Ukrainian Scientific Society

Image - The journal Ukraina (1917).

Ukrainian Scientific Society [Українське наукове товариство; Ukrainske naukove tovarystvo, or УНТ; UNT). The first Ukrainian-language and openly Ukrainophile learned society in Russian-ruled Ukraine. It was founded in Kyiv on the initiative of Volodymyr Naumenko in 1907, after tsarist restrictions on Ukrainian publishing were lifted following the Revolution of 1905. Its structure and activities were modeled on those of the Shevchenko Scientific Society in Lviv, with which it maintained close ties. In 1912 the executive council members were Mykhailo Hrushevsky (president from 1908), Orest Levytsky and Ivan M. Steshenko (vice-presidents), Oleksander Cherniakhivsky (secretary), Oleksander Shramchenko (treasurer), Mykola Biliashivsky, Mykola Lysenko, and Ivan Feshchenko-Chopivsky. The UNT was divided into historical, philological, natural sciences, and, later, technical, medical, archeological, pedagogical, and art sections and commissions on ethnography, linguistics, statistics-economy, and, from 1917, economic history, law, archeography, botany, and 11 other natural sciences. It maintained a library, an archeology and art museum, and the Museum of Ukrainian Personages in Kyiv. The UNT held biweekly lecture meetings, organized scholarly conferences and public lectures, and published original research, surveys, reviews, and some primary-source materials in its serials Zapysky Ukraïns’koho naukovoho tovarystva v Kyievi (18 vols, 1908–14, 1917–18), Ukraïna (quarterly, 1914, 1917–18 [see Ukraïna (1914–30)]), and Ukraïns’kyi naukovyi zhurnal (2 vols, Moscow, 1915–16), a symposium dedicated to Taras Shevchenko (1915), and several publications of the natural sciences, technical, and medical sections and the Ethnographic Commission. The UNT's activities were interrupted by the First World War and consequent tsarist restrictions, persecution, and censorship until 1917. After the Revolution of 1917 the UNT was instrumental in the founding of the Ukrainian State University (see Kyiv University) and the Ukrainian Academy of Sciences (now the National Academy of Sciences of Ukraine) in Kyiv. It organized the first congress of Ukraine's natural scientists (1918), created the Ukrainian Meteorological Service, and prepared many scientific terminological dictionaries.

The UNT grew from 54 members in 1908 to 98 members in 1912. In its first decade it elected 161 full members. Most of them lived in Kyiv and elsewhere in Russian-ruled Ukraine, with only a few in Galicia. Among the members were Volodymyr Antonovych, Kateryna Antonovych-Melnyk, Dmytro Bahalii, Jan Baudouin de Courtenay, Boris Bukreev, Vasyl Danylevych, Vasyl Domanytsky, Volodymyr Durdukivsky, Ivan Dzhydzhora, Fedir Ernst, Ivan Franko, Dmytro Grave, Martyrii Halyn (chairman of the medical section), Borys Hrinchenko, Oleksander Hrushevsky, Ivan Kamanin, P. Kholodny (chairman of the natural sciences and technical sections), Bohdan Kistiakovsky, Mykhailo Komarov, Oleksander Kolessa, Ovksentii Korchak-Chepurkivsky, Fedor Korsh, Olha Kosach, Vasyl Kostiv, Pylyp Kozytsky, Mykhailo Kravchuk, Ahatanhel Krymsky, Klyment Kvitka, Oleksander Leontovych, Andrii Loboda, Ivan Luchytsky, Volodymyr Luchytsky, Vadym Modzalevsky, Kostiantyn Mykhalchuk, Volodymyr Naumenko, Ivan Nechui-Levytsky, Hryhorii Pavlutsky, Volodymyr Peretts (chairman of the philological section), Mykola I. Petrov, Mykola Porsh, Volodymyr Riznychenko, Oleksander Rusov (chairman of the Statistical-Economic Commission), Danylo Shcherbakivsky, Volodymyr Shcherbyna, Aleksei Shakhmatov, Mykola Sharleman, Yakiv Shulhyn, Stepan Smal-Stotsky, M. Stadnyk, Liudmyla Starytska-Cherniakhivska, Mykola Sumtsov, Stepan Tomashivsky, Pavlo Tutkovsky, Yevhen Tymchenko, Mykola Vasylenko (chairman of the historical section), Volodymyr Vernadsky, Fedir Vovk, Mykhailo Vozniak, Andrii Yakovliv, N. Osadcha-Yanata, Oleksander Yanata, Dmytro Yavornytsky, Aleksandra Yefymenko, Mykola Zerov, Dmytro Zerov, and Pavlo Zhytetsky. In 1918 the UNT had nearly 300 members. In 1921 the UNT sections, commissions, library, and museums were forcibly incorporated into the All-Ukrainian Academy of Sciences (VUAN). Its Zapysky Ukraïns’koho naukovoho tovarystva v Kyievi and Ukraïna were revived in 1924 as the annual Naukovyi zbirnyk and quarterly/bimonthly Ukraïna (1924–30) [see Ukraïna (1914–30)]) of the VUAN historical section.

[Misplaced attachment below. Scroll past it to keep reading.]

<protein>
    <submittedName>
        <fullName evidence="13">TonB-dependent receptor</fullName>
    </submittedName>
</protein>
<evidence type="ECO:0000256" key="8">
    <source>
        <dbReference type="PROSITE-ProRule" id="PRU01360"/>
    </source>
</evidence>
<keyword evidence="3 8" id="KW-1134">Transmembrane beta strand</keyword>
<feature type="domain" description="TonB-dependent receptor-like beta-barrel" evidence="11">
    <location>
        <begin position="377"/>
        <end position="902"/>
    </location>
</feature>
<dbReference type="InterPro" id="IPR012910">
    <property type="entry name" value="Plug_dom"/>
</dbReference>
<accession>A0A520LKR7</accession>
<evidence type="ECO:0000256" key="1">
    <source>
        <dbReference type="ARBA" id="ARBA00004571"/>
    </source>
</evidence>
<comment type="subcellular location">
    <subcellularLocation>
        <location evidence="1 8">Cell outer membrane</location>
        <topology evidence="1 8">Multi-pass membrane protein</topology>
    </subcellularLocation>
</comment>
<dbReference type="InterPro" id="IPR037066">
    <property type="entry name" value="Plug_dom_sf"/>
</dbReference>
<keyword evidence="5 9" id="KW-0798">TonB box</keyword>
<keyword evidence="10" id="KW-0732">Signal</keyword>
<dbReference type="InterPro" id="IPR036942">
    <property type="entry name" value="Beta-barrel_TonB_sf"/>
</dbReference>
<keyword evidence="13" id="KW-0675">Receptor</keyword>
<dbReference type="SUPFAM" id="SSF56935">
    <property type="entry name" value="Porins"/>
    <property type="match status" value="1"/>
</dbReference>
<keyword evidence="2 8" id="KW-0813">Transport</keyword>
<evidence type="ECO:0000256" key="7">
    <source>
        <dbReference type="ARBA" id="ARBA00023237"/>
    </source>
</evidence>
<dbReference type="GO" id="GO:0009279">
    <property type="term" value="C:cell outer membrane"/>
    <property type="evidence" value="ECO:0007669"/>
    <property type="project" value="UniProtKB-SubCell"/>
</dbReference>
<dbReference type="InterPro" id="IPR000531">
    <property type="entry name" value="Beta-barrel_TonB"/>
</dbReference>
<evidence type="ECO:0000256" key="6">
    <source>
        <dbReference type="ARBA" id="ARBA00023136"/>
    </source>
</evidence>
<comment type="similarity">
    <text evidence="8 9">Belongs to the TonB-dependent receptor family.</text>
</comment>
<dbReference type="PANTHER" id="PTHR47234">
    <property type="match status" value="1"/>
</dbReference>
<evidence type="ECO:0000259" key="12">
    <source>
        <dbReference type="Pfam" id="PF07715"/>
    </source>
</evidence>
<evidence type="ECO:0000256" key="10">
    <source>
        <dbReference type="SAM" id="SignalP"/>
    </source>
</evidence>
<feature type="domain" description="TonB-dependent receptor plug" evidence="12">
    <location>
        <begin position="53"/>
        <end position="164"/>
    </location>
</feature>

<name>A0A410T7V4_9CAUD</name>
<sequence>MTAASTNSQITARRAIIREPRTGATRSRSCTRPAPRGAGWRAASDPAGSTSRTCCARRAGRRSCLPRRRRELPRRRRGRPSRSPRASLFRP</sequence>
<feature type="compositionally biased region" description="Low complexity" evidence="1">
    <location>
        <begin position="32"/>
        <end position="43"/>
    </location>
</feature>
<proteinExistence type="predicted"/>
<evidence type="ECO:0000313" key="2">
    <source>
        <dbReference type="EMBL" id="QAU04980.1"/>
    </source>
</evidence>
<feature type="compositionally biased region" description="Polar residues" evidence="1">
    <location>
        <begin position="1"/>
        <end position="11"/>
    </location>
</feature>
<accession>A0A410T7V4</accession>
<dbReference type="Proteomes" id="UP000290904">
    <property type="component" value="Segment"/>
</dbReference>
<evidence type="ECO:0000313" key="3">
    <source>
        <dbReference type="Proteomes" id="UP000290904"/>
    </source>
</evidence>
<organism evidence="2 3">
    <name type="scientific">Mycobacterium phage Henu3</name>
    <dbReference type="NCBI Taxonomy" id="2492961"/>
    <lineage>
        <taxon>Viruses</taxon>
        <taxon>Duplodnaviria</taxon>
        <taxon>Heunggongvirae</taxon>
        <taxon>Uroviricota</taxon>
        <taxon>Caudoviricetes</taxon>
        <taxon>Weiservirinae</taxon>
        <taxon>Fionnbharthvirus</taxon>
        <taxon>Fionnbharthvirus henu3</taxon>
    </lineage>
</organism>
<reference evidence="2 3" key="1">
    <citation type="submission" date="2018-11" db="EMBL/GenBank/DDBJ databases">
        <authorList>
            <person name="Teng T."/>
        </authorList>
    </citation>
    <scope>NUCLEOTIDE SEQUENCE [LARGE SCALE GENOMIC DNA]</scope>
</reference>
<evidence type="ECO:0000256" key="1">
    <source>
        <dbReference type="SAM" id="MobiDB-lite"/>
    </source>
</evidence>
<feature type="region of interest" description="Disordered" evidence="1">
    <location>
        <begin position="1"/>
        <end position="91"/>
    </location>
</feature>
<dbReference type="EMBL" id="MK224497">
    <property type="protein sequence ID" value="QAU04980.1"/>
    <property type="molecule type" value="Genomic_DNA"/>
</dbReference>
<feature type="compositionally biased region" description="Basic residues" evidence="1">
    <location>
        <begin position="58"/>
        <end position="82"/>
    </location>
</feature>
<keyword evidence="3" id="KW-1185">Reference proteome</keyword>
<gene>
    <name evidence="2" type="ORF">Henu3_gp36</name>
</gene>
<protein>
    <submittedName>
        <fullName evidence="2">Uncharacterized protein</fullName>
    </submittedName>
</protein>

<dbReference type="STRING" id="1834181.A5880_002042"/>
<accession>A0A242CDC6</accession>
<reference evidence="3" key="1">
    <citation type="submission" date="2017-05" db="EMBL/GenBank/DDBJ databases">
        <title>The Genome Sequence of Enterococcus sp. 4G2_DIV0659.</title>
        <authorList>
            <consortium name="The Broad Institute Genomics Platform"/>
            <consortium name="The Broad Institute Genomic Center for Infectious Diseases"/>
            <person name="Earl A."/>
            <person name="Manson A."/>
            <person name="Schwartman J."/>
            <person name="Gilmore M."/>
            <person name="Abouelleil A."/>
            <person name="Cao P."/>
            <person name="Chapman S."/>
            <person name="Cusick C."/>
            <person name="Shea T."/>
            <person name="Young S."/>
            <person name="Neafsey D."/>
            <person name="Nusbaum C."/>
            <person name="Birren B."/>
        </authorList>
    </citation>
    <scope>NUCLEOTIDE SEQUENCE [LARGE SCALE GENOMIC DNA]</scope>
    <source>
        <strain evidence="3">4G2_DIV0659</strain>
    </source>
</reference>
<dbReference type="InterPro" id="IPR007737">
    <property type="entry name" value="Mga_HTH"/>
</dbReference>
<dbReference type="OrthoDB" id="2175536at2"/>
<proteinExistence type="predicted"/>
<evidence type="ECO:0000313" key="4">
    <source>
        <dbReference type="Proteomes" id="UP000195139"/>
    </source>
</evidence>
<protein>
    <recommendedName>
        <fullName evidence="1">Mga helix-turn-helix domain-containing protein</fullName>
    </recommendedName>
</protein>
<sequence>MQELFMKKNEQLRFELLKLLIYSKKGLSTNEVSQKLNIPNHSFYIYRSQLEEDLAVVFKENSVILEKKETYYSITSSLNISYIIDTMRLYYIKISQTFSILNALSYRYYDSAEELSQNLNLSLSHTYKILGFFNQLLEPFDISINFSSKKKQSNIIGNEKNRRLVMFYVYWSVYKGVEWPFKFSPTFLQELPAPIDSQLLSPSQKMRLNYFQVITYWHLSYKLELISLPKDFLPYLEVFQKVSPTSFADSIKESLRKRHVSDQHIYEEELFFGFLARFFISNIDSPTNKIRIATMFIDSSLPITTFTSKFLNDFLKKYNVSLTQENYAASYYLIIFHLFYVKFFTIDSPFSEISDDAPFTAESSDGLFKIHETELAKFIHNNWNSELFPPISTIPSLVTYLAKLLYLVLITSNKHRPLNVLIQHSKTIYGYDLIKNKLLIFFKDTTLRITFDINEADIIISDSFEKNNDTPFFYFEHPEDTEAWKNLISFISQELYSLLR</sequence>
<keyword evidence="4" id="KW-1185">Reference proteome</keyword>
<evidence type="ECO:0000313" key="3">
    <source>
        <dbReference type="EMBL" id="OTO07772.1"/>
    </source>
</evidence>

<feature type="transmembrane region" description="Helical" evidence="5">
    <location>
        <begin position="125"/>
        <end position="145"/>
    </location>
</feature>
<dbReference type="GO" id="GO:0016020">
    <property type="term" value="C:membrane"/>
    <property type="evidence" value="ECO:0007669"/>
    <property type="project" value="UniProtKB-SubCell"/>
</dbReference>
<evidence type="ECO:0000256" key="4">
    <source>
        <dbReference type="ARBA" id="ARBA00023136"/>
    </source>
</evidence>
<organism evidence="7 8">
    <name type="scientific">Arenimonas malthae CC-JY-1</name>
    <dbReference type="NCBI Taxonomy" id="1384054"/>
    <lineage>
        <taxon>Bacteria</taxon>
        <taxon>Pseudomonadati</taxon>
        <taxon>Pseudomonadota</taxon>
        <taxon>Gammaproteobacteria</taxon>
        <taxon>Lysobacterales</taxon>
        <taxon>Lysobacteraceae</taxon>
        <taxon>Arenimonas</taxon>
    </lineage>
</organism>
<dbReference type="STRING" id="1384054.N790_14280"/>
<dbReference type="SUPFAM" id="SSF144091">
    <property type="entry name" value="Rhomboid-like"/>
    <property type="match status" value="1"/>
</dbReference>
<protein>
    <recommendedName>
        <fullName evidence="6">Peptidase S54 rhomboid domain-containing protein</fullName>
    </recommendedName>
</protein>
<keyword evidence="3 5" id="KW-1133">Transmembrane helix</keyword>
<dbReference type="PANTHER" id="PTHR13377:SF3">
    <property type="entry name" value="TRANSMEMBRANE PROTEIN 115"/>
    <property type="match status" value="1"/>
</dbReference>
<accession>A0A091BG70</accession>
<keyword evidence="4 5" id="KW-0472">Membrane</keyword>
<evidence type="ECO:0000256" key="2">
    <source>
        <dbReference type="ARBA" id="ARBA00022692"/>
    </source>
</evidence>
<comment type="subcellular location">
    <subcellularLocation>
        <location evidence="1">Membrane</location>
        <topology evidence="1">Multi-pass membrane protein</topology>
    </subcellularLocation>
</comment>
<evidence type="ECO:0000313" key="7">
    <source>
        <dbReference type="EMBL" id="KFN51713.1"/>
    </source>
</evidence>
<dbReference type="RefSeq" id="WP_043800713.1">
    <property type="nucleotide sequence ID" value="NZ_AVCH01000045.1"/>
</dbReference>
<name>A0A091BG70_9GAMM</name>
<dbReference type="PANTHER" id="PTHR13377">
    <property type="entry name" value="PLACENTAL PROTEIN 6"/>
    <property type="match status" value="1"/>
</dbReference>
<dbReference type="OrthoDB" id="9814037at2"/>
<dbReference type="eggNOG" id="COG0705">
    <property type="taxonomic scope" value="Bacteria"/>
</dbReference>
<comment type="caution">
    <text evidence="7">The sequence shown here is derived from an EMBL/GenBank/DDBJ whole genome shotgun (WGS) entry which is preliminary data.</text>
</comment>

Roman Senkus

[This article originally appeared in the Encyclopedia of Ukraine, vol. 5 (1993).]

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